But as for off-duty, the lifestyle you choose to lead is yours.

When the few gay firefighters I know chose to come out to me, I treated their information with the utmost privacy and respect—to the point where I would say, “I don’t care whether you’re gay, just get off your rear and go do your job.” But I didn’t say that until after we had spoken. I listened and assured them they were no different from anyone else; they needed to focus on the fire department’s mission. I’ve never had any problems due to the fact that some members chose to out themselves to me. I can appreciate the relief that one would have in being able to discuss it. But again, it’s a very personal choice, and I can respect a person’s decision to come out or stay in the closet. Quite frankly, in our business, depending on where you work or run as a firefighter, you may very well be better off keeping it to yourself—and I don’t particularly like the fact that this is what I recommend, but it’s probably reality for your own security and comfort.

You’re obviously surrounded by some homophobes who act like morons (or, quite possibly, other gay firefighters who just act this way in order to fit in). It creates an uncomfortable situation for you; dealing with your situation is probably difficult enough.

So here are your options, Rainbows.

Option 1: Simply keep it to yourself and deal with the pressure, even though that’s not the easiest way to live.

Option 2: Come out to those you work closest with, which is what one firefighter I worked with did. He was accepted to some extent, but I also heard some negative comments and saw some negative behavior. However, none of it was worse than the comments and behavior displayed prior to his coming out.

Life in the firehouse can be pretty cruel. I know someone will write me and say, “That’s leadership’s fault.” Well, I guess so. But realistically, the firehouse can be cruel, good leadership or not. It can be a macho man’s place where anyone showing weakness can become a target. Just listen to the things that come out of people’s mouths—probably your own from time to time. I’ve observed this classic firehouse mouth-running for years in every firehouse I’ve ever been in! This behavioral problem exists with men and women, so those women out there shaking their heads, listen to the things you say as well. It’s human, albeit cruel, behavior. Normally, when we run our mouths at the firehouse, those we’re talking about aren’t there unless no one knows they’re there—just like you described. Get the point?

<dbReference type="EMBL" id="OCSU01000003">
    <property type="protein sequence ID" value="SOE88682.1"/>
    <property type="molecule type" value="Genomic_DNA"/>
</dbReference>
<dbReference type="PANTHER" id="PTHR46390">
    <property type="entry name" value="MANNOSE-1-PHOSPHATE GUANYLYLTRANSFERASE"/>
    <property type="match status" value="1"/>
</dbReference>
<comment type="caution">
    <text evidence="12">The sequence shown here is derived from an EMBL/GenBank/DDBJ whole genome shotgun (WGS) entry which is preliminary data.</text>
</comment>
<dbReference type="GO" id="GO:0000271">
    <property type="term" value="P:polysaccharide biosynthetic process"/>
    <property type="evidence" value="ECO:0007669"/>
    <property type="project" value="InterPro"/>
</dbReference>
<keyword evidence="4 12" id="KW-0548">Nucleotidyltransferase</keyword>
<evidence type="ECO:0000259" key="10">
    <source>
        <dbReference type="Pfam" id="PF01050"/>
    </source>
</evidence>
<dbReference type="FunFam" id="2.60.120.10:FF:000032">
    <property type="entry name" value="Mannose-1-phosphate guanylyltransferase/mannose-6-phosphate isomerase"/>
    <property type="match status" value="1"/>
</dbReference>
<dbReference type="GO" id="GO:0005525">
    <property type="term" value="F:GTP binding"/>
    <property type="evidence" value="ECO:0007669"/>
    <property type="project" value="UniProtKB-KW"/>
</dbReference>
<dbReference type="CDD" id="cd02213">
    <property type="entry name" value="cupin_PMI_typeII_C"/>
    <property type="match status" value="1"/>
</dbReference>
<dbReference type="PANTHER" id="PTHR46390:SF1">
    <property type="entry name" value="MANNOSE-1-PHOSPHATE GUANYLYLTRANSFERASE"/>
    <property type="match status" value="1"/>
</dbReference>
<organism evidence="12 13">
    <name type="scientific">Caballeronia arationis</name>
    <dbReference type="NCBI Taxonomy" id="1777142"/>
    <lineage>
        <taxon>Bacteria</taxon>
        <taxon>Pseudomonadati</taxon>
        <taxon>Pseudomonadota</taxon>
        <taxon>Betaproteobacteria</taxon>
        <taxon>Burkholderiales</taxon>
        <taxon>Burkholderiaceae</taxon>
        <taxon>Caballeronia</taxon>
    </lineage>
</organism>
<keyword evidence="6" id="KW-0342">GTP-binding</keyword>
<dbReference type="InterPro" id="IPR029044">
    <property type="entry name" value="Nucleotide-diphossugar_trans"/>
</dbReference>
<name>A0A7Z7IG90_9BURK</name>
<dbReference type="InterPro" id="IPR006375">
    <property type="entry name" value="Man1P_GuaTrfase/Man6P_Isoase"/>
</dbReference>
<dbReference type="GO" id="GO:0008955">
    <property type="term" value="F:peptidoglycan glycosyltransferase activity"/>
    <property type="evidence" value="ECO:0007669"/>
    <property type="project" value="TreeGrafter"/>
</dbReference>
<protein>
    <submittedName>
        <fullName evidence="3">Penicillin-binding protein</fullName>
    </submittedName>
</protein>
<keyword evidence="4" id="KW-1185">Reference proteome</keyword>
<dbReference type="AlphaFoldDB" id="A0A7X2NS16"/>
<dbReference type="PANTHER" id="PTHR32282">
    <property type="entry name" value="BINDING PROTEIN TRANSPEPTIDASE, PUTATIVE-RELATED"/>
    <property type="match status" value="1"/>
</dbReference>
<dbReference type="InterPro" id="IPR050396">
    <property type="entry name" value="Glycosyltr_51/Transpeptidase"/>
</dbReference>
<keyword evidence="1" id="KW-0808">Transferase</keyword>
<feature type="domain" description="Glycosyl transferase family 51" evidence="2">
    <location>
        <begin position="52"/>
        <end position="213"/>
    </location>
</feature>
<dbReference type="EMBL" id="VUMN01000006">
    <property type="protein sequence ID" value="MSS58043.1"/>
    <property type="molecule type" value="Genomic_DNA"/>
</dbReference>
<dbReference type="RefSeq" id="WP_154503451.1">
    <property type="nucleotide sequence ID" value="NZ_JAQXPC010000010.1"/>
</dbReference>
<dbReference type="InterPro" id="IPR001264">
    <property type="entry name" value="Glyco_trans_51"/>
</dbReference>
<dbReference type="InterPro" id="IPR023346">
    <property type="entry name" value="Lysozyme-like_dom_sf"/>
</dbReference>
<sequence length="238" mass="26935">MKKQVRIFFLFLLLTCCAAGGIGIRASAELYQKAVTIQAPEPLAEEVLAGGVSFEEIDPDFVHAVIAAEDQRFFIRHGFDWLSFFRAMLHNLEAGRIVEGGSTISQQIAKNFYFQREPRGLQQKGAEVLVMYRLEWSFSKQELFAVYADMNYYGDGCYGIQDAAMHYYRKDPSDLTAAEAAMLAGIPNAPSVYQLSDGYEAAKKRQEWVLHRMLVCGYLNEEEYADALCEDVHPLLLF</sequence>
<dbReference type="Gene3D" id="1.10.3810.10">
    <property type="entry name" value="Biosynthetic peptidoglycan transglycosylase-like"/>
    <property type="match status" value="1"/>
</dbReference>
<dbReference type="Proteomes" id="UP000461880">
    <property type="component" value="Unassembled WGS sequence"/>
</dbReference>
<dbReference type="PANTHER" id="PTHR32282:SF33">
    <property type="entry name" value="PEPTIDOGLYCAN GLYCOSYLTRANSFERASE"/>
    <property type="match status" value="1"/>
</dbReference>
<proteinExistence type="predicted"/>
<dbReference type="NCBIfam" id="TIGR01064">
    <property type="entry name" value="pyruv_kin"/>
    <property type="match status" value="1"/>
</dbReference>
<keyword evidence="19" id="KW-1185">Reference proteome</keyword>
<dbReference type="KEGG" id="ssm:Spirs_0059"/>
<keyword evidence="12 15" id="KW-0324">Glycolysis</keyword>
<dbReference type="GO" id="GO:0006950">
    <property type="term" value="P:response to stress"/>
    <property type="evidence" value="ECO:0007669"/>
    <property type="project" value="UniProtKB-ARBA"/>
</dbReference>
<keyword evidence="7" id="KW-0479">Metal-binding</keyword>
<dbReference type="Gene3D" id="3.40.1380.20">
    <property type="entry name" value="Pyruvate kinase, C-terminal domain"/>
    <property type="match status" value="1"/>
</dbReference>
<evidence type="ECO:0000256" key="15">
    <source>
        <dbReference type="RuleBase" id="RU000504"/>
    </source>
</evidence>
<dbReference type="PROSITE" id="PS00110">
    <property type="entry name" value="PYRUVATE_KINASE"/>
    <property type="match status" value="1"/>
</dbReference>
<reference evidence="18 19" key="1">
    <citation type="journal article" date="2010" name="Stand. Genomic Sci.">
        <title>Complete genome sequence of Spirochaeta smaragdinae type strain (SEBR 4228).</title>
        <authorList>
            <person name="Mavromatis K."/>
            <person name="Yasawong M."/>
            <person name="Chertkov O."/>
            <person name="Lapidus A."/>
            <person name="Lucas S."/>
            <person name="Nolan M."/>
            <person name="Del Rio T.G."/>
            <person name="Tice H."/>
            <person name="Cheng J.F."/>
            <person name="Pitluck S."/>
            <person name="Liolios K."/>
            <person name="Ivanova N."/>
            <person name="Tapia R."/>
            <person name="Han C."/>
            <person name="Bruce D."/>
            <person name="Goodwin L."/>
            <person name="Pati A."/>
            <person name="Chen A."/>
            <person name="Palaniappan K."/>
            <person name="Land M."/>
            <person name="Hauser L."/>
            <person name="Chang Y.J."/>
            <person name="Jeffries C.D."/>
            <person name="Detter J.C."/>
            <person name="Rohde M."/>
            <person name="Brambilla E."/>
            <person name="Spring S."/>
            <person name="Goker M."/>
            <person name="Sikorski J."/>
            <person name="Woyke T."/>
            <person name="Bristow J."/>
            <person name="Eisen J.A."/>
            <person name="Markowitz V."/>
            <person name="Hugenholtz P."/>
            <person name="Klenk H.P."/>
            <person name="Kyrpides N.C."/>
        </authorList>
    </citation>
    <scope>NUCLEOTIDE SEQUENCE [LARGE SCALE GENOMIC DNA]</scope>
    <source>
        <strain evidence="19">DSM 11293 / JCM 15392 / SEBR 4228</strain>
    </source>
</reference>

Option 3: Carefully select a fellow firefighter whom you know you can trust—I mean REALLY trust—to help you decide whether to come out. Think really hard about that. Discuss your situation with that individual and ask for their assessment of your department’s or company’s reaction should you come out. Remember, you may risk losing friends and colleagues. But you’ll likely be better off than you are now. Maybe.

Unfortunately, your decision is a simple but complicated one. Simple because it’s either come out or don’t. Complicated because the solution may be to live two separate lives. During your 24-hour work shifts, you can be a straight-appearing firefighter who shares virtually no details of your private life with those you call your brothers and sisters. When off duty, you can lead a happier life as a gay person within your circle of friends.

If you come out, you may have to deal with your fellow firefighters saying, “I don’t trust him (or her)” and “I’m not sleeping in the same room as him (or her).” Firefighters are a strange group. We’ll risk our lives and do anything to save anybody of any color, race, religion or sexuality—until after the fire. We’ve all heard our fellow firefighters talking politics or personal opinions. Through the years, I’ve been shocked by some of the nasty, prejudiced and cruel comments I’ve heard. And for those of you reading this, getting all nervous, relax: Gay people normally don’t go around “hitting” on someone they know is straight, just like you usually don’t go around hitting on someone who’s gay.

Maybe you should seek out other firefighters in the same situation as yours. There’s nothing better than the lessons learned from others to help us determine the right course of action. Your situation is no different.

Consider contacting FireFLAG/EMS, a national peer support group for gay, lesbian and bisexual firefighters, EMTs, paramedics and their friends. Check out their Web site at You can also reach them at 208 West 13th St., New York, NY 10011.

Current Issue

April 2017
Volume 12, Issue 4